Kornbluth's concerns were well-founded. The law applies to international students and other nonresident aliens living in the United States who support terrorist organizations such as Hamas. Since October, leading Republican lawmakers have been reminding the public of these laws. Rep. Jim Banks (R-Ind.) and Rep. Jeff Duncan (South Carolina) led 17 other House Republicans in calling Homeland Security Secretary Alejandro Mayorkas and Secretary of State Antony Blinken “unlawful.” “Requesting information regarding possible stays.” A nonimmigrant alien who supported terrorist activities was arrested on U.S. soil. ” The letter explained the relevant laws as follows:

Student visa applicants, like all nonimmigrant visa applicants, must qualify under the Immigration and Nationality Act (INA) to receive visa approval. These persons are subject to broad disqualification under Section 212(a) of the INA.

Section 212(a)(3)(B)(i)(VII) of the INA states: “Aliens who support or support terrorist activities, support or support terrorist activities, or persuade others to support terrorist organizations will not be admitted to the country.”

If the visa was “issued before DHS has established evidence of the visa holder's ineligibility under INA s.212(a)(3)B),” the lawmakers further stated, “the individual must immediately He should have his visa revoked and be deported immediately.” procedure. ”

It could also be argued that there are ideological reasons why schools do not take action against foreign students. After all, “Palestine” has found its place at the heart of progressive “intersectionality.” But there are also strong material incentives for universities not to comply with the law.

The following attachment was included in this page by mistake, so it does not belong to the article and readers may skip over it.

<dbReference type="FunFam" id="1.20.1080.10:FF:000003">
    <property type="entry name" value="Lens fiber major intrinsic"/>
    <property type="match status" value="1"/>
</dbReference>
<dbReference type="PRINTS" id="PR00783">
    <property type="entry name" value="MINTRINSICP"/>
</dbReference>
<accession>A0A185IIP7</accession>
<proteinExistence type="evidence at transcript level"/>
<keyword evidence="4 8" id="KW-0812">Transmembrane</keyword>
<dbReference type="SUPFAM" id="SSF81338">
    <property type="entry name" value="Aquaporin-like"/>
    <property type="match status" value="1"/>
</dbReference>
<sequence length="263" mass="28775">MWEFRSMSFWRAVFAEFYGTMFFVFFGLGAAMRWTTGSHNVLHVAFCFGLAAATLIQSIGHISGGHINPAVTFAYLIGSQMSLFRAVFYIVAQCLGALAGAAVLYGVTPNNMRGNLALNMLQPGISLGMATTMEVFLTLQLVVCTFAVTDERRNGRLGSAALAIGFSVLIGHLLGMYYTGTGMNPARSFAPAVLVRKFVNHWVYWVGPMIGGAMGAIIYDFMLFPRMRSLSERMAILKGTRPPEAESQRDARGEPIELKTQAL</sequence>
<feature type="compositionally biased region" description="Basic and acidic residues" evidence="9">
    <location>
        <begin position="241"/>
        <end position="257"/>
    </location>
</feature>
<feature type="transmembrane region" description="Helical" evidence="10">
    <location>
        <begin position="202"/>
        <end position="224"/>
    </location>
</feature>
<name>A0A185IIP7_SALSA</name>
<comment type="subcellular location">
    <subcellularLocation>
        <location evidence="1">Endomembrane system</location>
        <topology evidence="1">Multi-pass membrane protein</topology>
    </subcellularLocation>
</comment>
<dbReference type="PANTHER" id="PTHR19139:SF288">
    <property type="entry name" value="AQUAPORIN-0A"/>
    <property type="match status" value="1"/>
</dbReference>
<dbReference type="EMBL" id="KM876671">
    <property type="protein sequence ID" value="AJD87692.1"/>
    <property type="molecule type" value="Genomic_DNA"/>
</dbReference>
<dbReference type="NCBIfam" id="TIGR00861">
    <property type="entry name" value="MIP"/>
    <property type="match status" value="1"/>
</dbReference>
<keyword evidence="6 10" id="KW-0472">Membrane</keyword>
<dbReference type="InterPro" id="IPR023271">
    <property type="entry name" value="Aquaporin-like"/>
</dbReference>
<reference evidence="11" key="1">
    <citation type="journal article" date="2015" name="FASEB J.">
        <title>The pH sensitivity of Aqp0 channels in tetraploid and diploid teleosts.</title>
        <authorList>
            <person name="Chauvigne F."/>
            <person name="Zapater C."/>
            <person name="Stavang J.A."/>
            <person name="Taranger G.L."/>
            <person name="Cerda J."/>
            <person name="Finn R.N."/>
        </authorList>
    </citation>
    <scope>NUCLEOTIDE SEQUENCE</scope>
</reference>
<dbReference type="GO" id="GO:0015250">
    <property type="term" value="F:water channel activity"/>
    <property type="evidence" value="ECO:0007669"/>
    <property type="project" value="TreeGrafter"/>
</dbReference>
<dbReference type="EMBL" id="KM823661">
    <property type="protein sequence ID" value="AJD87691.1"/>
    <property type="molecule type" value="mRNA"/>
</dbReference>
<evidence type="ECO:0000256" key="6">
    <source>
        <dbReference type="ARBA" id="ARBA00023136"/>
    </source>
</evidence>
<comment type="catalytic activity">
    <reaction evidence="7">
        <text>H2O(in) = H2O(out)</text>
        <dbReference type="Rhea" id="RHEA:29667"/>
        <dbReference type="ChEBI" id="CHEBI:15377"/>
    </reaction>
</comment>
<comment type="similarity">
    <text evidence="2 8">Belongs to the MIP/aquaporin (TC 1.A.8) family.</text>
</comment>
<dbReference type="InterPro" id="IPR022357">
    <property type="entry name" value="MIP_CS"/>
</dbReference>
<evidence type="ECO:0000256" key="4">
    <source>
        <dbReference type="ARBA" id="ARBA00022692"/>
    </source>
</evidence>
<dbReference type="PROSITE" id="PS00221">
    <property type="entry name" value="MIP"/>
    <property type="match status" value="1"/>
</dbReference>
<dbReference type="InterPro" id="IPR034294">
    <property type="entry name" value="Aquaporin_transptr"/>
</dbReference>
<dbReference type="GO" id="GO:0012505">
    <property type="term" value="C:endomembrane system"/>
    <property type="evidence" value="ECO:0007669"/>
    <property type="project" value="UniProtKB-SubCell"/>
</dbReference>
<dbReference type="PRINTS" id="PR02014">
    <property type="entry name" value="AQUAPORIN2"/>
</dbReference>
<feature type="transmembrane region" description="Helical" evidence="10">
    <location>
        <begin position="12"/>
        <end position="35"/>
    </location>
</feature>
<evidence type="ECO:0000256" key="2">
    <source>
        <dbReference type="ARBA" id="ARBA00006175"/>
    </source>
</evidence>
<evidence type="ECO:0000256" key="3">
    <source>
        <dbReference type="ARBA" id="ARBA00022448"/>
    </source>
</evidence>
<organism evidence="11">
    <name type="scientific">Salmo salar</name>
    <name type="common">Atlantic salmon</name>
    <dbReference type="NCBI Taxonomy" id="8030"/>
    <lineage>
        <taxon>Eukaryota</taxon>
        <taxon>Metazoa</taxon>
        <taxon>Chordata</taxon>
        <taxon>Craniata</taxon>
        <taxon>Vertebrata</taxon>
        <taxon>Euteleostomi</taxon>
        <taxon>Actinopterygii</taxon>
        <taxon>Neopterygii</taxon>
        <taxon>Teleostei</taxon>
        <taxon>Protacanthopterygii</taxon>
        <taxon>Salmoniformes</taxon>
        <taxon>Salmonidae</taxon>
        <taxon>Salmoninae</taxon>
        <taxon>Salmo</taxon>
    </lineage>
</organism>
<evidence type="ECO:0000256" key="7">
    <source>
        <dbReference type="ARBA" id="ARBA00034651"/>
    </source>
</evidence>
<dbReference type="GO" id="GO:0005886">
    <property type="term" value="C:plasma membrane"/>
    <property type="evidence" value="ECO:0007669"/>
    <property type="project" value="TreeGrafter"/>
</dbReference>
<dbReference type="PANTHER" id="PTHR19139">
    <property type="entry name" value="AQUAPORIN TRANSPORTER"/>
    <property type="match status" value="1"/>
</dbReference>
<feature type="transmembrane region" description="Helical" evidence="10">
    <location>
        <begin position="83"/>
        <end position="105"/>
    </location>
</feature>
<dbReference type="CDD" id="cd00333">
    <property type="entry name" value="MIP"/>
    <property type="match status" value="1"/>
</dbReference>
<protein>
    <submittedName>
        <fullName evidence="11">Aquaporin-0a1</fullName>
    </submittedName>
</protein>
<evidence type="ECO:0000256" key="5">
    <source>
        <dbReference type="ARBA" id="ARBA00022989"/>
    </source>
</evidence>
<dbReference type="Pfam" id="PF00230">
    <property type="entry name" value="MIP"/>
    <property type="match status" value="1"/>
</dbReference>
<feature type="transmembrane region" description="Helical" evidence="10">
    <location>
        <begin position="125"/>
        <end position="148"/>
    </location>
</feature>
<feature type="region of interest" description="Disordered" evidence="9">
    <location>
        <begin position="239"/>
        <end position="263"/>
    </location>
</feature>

The average percentage of international students at Ivy League schools enrolled in fall 2023 is approximately 15%. The overall international share will be even higher. Currently, one-quarter of Harvard students are international students. At MIT, it's nearly a third.

The scheme is It is a recent innovation, materialized between 2004 and 2014, that allows U.S. taxpayers to award more than 25% of the admissions capacity of the most prestigious U.S. universities to foreign students, and that frees up college DEI rhetoric. It helps to do. Georgetown's international share of freshmen nearly quadrupled from 3 percent in 2004 to 11 percent a decade later, with similar numbers at Berkeley and Yale. Yale's undergraduate enrollment growth during this decade was driven almost entirely by foreigners. During the same period, the number of international students enrolling at Ivy League schools increased by 46%.

The reason behind this increase is The simple reality is that only a relatively small number of Americans can afford the daunting tuition fees that American universities steal from the domestic market. Foreign students are an important source of funding for American universities, both public and private, because the vast majority are children of wealthy foreign elites or receive direct government aid. These students often pay full or near full tuition and board, helping public universities make ends meet in the face of budget cuts. More broadly, it increases revenue by helping fill federally funded programs based on racial and ethnic quotas.